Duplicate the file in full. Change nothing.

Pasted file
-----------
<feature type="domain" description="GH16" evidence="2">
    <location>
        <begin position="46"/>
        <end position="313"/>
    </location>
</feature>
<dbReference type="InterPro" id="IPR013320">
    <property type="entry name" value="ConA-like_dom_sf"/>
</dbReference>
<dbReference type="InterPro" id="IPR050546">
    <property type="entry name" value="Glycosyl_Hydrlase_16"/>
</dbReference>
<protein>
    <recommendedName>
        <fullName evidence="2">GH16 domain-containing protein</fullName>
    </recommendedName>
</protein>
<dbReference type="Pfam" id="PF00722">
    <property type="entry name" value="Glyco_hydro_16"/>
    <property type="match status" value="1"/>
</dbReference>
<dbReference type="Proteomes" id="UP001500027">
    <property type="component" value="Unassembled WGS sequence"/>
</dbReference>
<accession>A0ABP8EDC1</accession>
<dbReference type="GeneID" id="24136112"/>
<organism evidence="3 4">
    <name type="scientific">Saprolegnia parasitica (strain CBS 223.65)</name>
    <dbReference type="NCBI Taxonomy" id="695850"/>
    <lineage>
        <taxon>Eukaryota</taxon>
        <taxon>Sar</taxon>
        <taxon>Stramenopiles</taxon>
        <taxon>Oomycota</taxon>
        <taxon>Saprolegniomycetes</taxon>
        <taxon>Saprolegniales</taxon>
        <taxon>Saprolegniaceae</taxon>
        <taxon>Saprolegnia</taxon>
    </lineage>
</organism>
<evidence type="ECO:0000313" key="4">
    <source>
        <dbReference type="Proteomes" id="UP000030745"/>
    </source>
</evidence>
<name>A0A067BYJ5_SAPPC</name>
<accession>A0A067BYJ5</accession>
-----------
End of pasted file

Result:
<feature type="domain" description="GH16" evidence="2">
    <location>
        <begin position="46"/>
        <end position="313"/>
    </location>
</feature>
<dbReference type="InterPro" id="IPR013320">
    <property type="entry name" value="ConA-like_dom_sf"/>
</dbReference>
<dbReference type="InterPro" id="IPR050546">
    <property type="entry name" value="Glycosyl_Hydrlase_16"/>
</dbReference>
<protein>
    <recommendedName>
        <fullName evidence="2">GH16 domain-containing protein</fullName>
    </recommendedName>
</protein>
<dbReference type="Pfam" id="PF00722">
    <property type="entry name" value="Glyco_hydro_16"/>
    <property type="match status" value="1"/>
</dbReference>
<dbReference type="Proteomes" id="UP001500027">
    <property type="component" value="Unassembled WGS sequence"/>
</dbReference>
<accession>A0ABP8EDC1</accession>
<dbReference type="GeneID" id="24136112"/>
<organism evidence="3 4">
    <name type="scientific">Saprolegnia parasitica (strain CBS 223.65)</name>
    <dbReference type="NCBI Taxonomy" id="695850"/>
    <lineage>
        <taxon>Eukaryota</taxon>
        <taxon>Sar</taxon>
        <taxon>Stramenopiles</taxon>
        <taxon>Oomycota</taxon>
        <taxon>Saprolegniomycetes</taxon>
        <taxon>Saprolegniales</taxon>
        <taxon>Saprolegniaceae</taxon>
        <taxon>Saprolegnia</taxon>
    </lineage>
</organism>
<evidence type="ECO:0000313" key="4">
    <source>
        <dbReference type="Proteomes" id="UP000030745"/>
    </source>
</evidence>
<name>A0A067BYJ5_SAPPC</name>
<accession>A0A067BYJ5</accession>